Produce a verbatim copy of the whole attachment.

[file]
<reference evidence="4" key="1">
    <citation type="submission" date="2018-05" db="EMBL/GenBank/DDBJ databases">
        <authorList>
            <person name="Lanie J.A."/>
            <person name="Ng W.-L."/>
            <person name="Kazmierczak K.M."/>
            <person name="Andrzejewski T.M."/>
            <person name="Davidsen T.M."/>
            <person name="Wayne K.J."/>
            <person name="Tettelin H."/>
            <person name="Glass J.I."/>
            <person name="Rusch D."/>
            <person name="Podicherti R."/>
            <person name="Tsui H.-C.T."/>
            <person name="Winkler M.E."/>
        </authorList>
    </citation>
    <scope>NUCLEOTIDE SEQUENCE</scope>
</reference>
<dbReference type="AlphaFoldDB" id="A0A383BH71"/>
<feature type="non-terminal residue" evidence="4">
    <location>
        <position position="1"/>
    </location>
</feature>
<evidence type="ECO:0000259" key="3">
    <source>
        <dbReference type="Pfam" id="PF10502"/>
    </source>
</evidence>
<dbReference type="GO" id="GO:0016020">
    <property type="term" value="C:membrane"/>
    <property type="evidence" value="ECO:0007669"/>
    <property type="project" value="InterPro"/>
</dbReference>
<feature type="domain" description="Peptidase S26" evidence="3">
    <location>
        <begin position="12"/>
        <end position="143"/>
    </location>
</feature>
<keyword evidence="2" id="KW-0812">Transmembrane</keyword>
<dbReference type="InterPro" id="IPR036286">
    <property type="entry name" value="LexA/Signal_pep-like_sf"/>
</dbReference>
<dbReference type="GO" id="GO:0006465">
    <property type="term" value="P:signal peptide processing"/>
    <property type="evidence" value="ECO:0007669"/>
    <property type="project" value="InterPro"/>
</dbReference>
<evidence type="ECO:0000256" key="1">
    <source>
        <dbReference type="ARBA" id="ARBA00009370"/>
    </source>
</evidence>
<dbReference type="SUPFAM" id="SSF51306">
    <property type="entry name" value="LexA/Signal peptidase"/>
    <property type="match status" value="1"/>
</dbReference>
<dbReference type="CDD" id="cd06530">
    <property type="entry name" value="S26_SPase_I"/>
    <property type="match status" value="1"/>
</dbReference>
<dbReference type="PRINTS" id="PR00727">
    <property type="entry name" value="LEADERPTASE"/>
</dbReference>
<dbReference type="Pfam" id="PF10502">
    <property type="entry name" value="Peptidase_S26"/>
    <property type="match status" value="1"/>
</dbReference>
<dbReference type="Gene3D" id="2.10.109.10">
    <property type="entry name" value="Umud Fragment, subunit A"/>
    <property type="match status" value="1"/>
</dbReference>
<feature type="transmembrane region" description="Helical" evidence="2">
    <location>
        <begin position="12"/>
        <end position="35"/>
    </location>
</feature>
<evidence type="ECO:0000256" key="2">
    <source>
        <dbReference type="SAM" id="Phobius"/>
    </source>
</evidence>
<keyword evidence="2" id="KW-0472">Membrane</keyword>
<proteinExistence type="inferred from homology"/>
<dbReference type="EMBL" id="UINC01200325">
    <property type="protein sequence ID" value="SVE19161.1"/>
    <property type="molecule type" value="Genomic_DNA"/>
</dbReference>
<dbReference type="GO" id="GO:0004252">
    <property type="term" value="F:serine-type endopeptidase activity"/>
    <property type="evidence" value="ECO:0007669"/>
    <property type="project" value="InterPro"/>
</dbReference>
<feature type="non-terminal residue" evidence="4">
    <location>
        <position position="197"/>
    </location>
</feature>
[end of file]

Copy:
<reference evidence="4" key="1">
    <citation type="submission" date="2018-05" db="EMBL/GenBank/DDBJ databases">
        <authorList>
            <person name="Lanie J.A."/>
            <person name="Ng W.-L."/>
            <person name="Kazmierczak K.M."/>
            <person name="Andrzejewski T.M."/>
            <person name="Davidsen T.M."/>
            <person name="Wayne K.J."/>
            <person name="Tettelin H."/>
            <person name="Glass J.I."/>
            <person name="Rusch D."/>
            <person name="Podicherti R."/>
            <person name="Tsui H.-C.T."/>
            <person name="Winkler M.E."/>
        </authorList>
    </citation>
    <scope>NUCLEOTIDE SEQUENCE</scope>
</reference>
<dbReference type="AlphaFoldDB" id="A0A383BH71"/>
<feature type="non-terminal residue" evidence="4">
    <location>
        <position position="1"/>
    </location>
</feature>
<evidence type="ECO:0000259" key="3">
    <source>
        <dbReference type="Pfam" id="PF10502"/>
    </source>
</evidence>
<dbReference type="GO" id="GO:0016020">
    <property type="term" value="C:membrane"/>
    <property type="evidence" value="ECO:0007669"/>
    <property type="project" value="InterPro"/>
</dbReference>
<feature type="domain" description="Peptidase S26" evidence="3">
    <location>
        <begin position="12"/>
        <end position="143"/>
    </location>
</feature>
<keyword evidence="2" id="KW-0812">Transmembrane</keyword>
<dbReference type="InterPro" id="IPR036286">
    <property type="entry name" value="LexA/Signal_pep-like_sf"/>
</dbReference>
<dbReference type="GO" id="GO:0006465">
    <property type="term" value="P:signal peptide processing"/>
    <property type="evidence" value="ECO:0007669"/>
    <property type="project" value="InterPro"/>
</dbReference>
<evidence type="ECO:0000256" key="1">
    <source>
        <dbReference type="ARBA" id="ARBA00009370"/>
    </source>
</evidence>
<dbReference type="SUPFAM" id="SSF51306">
    <property type="entry name" value="LexA/Signal peptidase"/>
    <property type="match status" value="1"/>
</dbReference>
<dbReference type="CDD" id="cd06530">
    <property type="entry name" value="S26_SPase_I"/>
    <property type="match status" value="1"/>
</dbReference>
<dbReference type="PRINTS" id="PR00727">
    <property type="entry name" value="LEADERPTASE"/>
</dbReference>
<dbReference type="Pfam" id="PF10502">
    <property type="entry name" value="Peptidase_S26"/>
    <property type="match status" value="1"/>
</dbReference>
<dbReference type="Gene3D" id="2.10.109.10">
    <property type="entry name" value="Umud Fragment, subunit A"/>
    <property type="match status" value="1"/>
</dbReference>
<feature type="transmembrane region" description="Helical" evidence="2">
    <location>
        <begin position="12"/>
        <end position="35"/>
    </location>
</feature>
<evidence type="ECO:0000256" key="2">
    <source>
        <dbReference type="SAM" id="Phobius"/>
    </source>
</evidence>
<keyword evidence="2" id="KW-0472">Membrane</keyword>
<proteinExistence type="inferred from homology"/>
<dbReference type="EMBL" id="UINC01200325">
    <property type="protein sequence ID" value="SVE19161.1"/>
    <property type="molecule type" value="Genomic_DNA"/>
</dbReference>
<dbReference type="GO" id="GO:0004252">
    <property type="term" value="F:serine-type endopeptidase activity"/>
    <property type="evidence" value="ECO:0007669"/>
    <property type="project" value="InterPro"/>
</dbReference>
<feature type="non-terminal residue" evidence="4">
    <location>
        <position position="197"/>
    </location>
</feature>